Screen Shot 2014-11-17 at 16.36.51.png
Source:  Clean Energy Wir e

 

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Why the government adds green levies to household energy bills

  • 07 Nov 2014, 11:40
  • Mat Hope

Gas bill | Shutterstock

The government expects household energy bills to increase significantly over the next 15 years. But its energy and climate policies will help curb the rise, it argues, making households better-off than they otherwise would be.

It's become a familiar refrain from the Department of Energy and Climate Change (DECC).

The media  has something of an obsession with whether the government's efforts to decarbonise the UK's energy sector  add to people's bills. Perhaps because of this, DECC appears to have stepped up its efforts to persuade us that its policies are beneficial to consumers.

Yesterday, it  updated its estimates of how the government's policies impact household energy bills. We take a look at what DECC expects to happen, and the assumptions behind its projections.

Bills in 2020

DECC expects an average household energy bill in 2020 will be £50 lower than today in real terms.

But its projections go further than this. DECC also says it expects households will pay £92 less in 2020 than they would if the government doesn't implement any climate or energy policies, such as subsidising low carbon energy projects or installing smart meters.

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Seven unexpected graphs about the UK’s energy sector

  • 30 Oct 2014, 12:45
  • Simon Evans & Mat Hope

Pylons and roads | Shutterstock

Sometimes our understanding of what's going on in the world is at odds with the facts - on issues ranging from  teen pregnancies and immigration to levels of voter turnout and the ethnic makeup of the UK.

The energy sector is no different, it seems.

The Department of Energy and Climate Change (DECC) delivered one of its increasingly common  data dumps this morning.

We've delved through the  pile of stats to bring you seven graphs about energy in the UK that raise some questions about received wisdom in the area.

Energy costs aren't high, historically speaking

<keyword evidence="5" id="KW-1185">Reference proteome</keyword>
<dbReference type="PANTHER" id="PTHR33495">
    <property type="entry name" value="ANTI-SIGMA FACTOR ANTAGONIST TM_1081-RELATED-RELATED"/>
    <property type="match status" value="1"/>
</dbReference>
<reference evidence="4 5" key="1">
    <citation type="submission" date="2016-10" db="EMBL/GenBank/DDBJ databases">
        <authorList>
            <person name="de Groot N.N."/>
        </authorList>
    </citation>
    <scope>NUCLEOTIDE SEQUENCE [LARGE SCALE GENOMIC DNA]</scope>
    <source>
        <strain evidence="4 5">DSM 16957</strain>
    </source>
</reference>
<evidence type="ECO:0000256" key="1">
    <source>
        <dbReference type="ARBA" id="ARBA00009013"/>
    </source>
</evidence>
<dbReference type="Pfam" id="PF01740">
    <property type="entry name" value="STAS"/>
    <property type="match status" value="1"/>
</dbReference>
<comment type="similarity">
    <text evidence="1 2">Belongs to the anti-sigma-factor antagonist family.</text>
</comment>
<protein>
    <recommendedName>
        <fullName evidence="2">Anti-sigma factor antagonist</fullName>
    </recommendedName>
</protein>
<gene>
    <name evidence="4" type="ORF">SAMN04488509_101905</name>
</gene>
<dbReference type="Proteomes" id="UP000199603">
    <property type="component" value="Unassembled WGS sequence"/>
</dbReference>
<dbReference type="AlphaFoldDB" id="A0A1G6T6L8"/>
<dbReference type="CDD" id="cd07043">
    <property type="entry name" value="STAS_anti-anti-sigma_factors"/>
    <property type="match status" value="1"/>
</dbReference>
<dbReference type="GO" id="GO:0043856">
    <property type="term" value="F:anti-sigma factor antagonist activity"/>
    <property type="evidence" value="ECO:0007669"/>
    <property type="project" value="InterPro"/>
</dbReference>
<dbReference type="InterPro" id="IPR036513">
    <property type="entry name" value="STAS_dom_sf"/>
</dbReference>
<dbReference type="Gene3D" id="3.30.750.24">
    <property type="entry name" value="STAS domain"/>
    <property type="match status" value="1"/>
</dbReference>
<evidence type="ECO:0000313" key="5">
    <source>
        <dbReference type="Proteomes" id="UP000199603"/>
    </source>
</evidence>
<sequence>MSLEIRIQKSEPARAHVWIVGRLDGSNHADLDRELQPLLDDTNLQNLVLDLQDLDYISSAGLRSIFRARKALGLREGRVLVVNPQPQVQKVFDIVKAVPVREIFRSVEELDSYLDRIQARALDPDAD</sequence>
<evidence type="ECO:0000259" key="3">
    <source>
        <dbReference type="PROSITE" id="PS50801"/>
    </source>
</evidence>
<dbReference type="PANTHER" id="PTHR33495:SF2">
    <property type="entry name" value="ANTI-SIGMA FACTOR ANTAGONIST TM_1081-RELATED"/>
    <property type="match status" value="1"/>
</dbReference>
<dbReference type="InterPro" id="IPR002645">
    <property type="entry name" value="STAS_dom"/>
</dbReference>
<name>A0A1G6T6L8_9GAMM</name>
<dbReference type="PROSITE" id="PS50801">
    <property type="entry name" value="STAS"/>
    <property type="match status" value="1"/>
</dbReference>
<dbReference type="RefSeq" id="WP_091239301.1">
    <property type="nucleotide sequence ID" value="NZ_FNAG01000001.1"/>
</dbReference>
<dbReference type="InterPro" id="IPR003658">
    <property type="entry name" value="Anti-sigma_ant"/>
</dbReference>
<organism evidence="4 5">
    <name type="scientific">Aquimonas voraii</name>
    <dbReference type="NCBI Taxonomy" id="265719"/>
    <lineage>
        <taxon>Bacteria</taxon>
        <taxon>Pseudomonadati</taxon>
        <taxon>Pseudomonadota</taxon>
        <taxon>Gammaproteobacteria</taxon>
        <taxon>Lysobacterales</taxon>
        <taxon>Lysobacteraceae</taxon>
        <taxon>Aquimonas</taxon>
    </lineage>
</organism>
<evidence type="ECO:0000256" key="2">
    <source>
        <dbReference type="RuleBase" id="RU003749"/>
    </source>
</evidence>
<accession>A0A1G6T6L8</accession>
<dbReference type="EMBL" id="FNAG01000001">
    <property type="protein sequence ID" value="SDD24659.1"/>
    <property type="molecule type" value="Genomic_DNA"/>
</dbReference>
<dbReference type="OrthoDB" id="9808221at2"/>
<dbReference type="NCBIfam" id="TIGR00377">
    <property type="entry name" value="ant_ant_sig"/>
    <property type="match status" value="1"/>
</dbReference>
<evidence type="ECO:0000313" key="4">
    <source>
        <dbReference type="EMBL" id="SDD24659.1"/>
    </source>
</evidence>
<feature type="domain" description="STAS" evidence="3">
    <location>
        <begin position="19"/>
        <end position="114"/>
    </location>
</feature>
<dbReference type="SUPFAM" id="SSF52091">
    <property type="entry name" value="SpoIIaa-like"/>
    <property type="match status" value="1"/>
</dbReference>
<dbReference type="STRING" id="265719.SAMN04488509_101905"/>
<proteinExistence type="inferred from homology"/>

The media is fond of pointing out that households are paying more for  energy than they used to. This is true - but the data shows the cost of energy is a long way from being at historic highs.

The cost of electricity, gas and other fuels has been rising since it bottomed-out in 2004. Between 2002 and 2012 energy bills  increased by 55 per cent, after accounting for inflation. But the amount households spend on energy compared to other things is still relatively low. 

In the 1980s, energy bills represented over five per cent of a household's costs. In 2012, it was a little under 4 per cent:


Source:  DECC energy sector indicators 2013

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Five things we learned from National Grid's Winter Outlook report

  • 28 Oct 2014, 14:05
  • Simon Evans

Newspapers are this morning saying the UK is at increased risk of blackouts. The headlines are covering an annual report from the National Grid, which insists the lights will not be going out. Energy market regulator Ofgem and the government are also lining up behind the grid to reassure the public that the lights will stay on.

So what is the document that National Grid has published today? And does it tell us what state the UK energy system is in? We take a look at five things we learned from the National Grid Winter Outlook.

Power supply margins are tighter than last year

The UK's electricity system is in a state of flux. It's changing as power stations close down as a result of old age and more stringent pollution rules. At the same time we are building lots of renewables, mainly windfarms.

During this shift in the supply base, the buffer between peak demand for power and the maximum that can be generated (the capacity margin) is expected to shrink for a few years.

This shouldn't be a surprise. We saw very similar newspaper headlines warning of 'blackouts' in both 2012 and 2013.

National Grid has been busy planning for the change in our energy system for a while. What has been a surprise this year is the number of unexpected events, including several power station fires. These have reduced generating capacity and raised the volume of worried headlines.

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What is the emissions impact of switching from coal to gas?

  • 27 Oct 2014, 14:00
  • Mat Hope

Arizona gas | Shutterstock

The US's shale gas boom is credited with helping the country cut power sector emissions 16 per cent since 2007.  Official figures released earlier this week suggest a switch from coal to gas was largely responsible for the drop.

But there are competing theories. Last week,  Greenpeace released analysis with the headline 'Renewables cutting US emissions more than gas as coal consumption drops'.  Business Green and  Thinkprogress reported the finding, amongst others.  

So why are the US's emissions falling?

Fuel 'switching'

Figuring out why the power sector's emissions change is quite hard, and relies on lots of assumptions about how the energy market works.